You can read more about my Daddy and his service in the U.S. Army here.

In my garden, the daylilies are waning.

Jim canned the first jars of tomato juice and made more pickles.

I cooked the promised tomatoes stuffed with black rice risotto, along with a slab of baked salmon, taking advantage of the cool weather in which to bake. We ate it on the patio, savoring the last few moments here on the northern Plains to eat outside.

LILLIAN CROOK: WildDakotaWoman — Gratitude, Rachel And Harvest

Sunday morning I was listening to the “Ted Radio Hour” on Prairie Public Radio. The subject of the interview was talking about physics and the universe, and he said, “We should be grateful for what we know and humbled by what we don’t know.”  Amen, say I.

I have so much to be grateful for in my life. This weekend, I was especially grateful in my North Dakota life for a place like Elks Camp Grassick and the programs that allow my daughter, Rachel, to attend summer camp, on the shores of Lake Isabel. She has attended Technocamp, facilitated by the Anne Carlson Center of Jamestown, N.D., many times, but it has been some years since she was able to attend as she had “aged out.”

We were delighted to hear that it would again be a place she could go to enrich her life and make new friends. I first heard about Camp Grassick from a fellow parent of a special needs child when I was picking Chelsea up from the International Music Camp.

Our twin daughters had rather a rough start to life, born three months prematurely and each at just a little over 2 pounds. They received good medical care in Bismarck and are tenacious souls, and we were surrounded by the love and support of family and community. Somehow we got through the worst of the years of medical crisis, but Rachel lives with developmental delays and cerebral palsy.  She has a smile that lights up a room and takes great joy in many facets of her life.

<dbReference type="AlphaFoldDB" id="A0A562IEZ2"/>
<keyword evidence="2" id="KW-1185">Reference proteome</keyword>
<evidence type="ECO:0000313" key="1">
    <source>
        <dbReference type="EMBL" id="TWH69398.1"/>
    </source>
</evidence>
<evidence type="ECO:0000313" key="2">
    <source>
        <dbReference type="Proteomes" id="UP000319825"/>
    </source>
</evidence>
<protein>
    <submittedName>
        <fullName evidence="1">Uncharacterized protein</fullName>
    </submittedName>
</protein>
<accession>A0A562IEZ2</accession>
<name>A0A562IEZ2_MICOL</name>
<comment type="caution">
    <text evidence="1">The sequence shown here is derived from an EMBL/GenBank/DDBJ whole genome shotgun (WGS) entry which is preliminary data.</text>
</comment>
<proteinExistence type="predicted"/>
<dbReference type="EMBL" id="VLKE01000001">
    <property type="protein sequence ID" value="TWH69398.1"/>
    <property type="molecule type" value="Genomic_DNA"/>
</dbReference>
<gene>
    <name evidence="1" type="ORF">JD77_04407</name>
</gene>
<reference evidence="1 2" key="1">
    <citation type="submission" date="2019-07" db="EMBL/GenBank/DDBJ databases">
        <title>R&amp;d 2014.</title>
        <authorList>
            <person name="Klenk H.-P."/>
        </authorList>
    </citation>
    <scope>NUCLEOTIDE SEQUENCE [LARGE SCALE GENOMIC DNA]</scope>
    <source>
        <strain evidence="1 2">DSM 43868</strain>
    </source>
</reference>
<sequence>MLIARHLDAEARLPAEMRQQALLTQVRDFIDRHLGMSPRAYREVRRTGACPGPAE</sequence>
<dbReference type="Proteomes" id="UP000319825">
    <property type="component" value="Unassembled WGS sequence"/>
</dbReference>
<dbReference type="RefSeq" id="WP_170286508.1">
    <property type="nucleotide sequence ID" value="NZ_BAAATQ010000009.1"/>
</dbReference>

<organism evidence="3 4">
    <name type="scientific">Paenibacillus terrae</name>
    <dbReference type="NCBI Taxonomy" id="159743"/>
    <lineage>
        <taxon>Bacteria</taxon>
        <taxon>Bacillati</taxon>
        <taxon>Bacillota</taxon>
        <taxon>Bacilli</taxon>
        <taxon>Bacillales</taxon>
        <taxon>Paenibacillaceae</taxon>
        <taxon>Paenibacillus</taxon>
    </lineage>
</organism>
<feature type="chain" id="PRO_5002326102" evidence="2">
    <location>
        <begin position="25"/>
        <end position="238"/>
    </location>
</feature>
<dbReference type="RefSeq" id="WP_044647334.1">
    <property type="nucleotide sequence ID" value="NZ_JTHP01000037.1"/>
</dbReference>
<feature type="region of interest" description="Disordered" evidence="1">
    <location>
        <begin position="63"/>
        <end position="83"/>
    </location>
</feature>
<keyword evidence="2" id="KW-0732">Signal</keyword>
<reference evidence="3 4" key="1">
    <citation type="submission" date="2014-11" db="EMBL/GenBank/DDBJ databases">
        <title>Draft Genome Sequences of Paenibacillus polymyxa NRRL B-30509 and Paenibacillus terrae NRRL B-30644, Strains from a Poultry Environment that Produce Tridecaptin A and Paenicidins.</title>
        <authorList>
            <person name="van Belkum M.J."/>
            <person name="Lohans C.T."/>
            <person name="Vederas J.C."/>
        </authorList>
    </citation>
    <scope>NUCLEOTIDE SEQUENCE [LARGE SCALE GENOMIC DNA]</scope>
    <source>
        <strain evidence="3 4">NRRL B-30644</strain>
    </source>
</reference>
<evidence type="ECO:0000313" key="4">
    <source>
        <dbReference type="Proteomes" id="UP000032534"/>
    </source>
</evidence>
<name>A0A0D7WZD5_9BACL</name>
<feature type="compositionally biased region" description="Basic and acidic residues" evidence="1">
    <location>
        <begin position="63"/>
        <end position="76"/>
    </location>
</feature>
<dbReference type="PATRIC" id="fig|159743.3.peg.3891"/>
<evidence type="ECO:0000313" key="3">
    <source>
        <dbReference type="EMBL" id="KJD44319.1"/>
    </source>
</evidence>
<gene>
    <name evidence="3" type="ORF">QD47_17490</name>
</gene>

Back to Camp Grassick. Jim and I drove out to pick up Rachel on Saturday, and he said it makes him so happy to go there. I asked Dan, the director, how many years he has been doing this, and he said 44! Now that is real dedication. Thank you to everyone in the Elks who support this special place and the lives that are enriched there.

Camp Grassick is just south of the tidy village of Dawson, N.D.

Rachel was filled with stories of riding the pontoon, catching fish and earning this award at the banquet. She spent the afternoon playing the board game Sorry! with me and her Aunt Beckie.

Rachel lives in a minimally supported living arrangement apartment in Dickinson, N.D.

One of her staff came to Bismarck to eat supper with us and take her back. She has to get back to her job at Able Inc. on Monday! She is one very busy young lady and so lucky to be able to live as independently as possible, thanks to the programs that make this possible.

Other things I have to be grateful for:

  • We got some rain this week.
  • The gardens are beautiful and our harvest bountiful.
  • I turn on my faucet and clean Missouri River water comes out.
  • We eat BLTs just about every day this time of year.
  • The hot weather has abated.
  • We get to see my elderly parents frequently, and they are very interesting people.
  • I can buy Washington peaches from Royce’s Market on the Strip in Mandan, N.D.
  • The goldfinches come to my backyard feeder.

I’m grateful that we have the best dog ever, a springer spaniel.

Oh, and Jim and I both got to take a swing through the Capitol grounds to take in the annual arts and crafts fest. Time for some kettle corn! We live in a wonderful city in North Dakota.

Harvest continues here, stocking the freezers and shelves with vegetables.Today was “putting up” corn day. The Mandan Graner corn, we learned on social media, was ready to be bought at the Cenex station. We’ve agreed that this corn is so good we don’t need to waste space in our garden (plus the squirrels raid it).

Jim’s job was to get there and buy eight dozen ears of this wonderful sweet corn, and then he sat on the patio, on this nice cool day, and shucked it.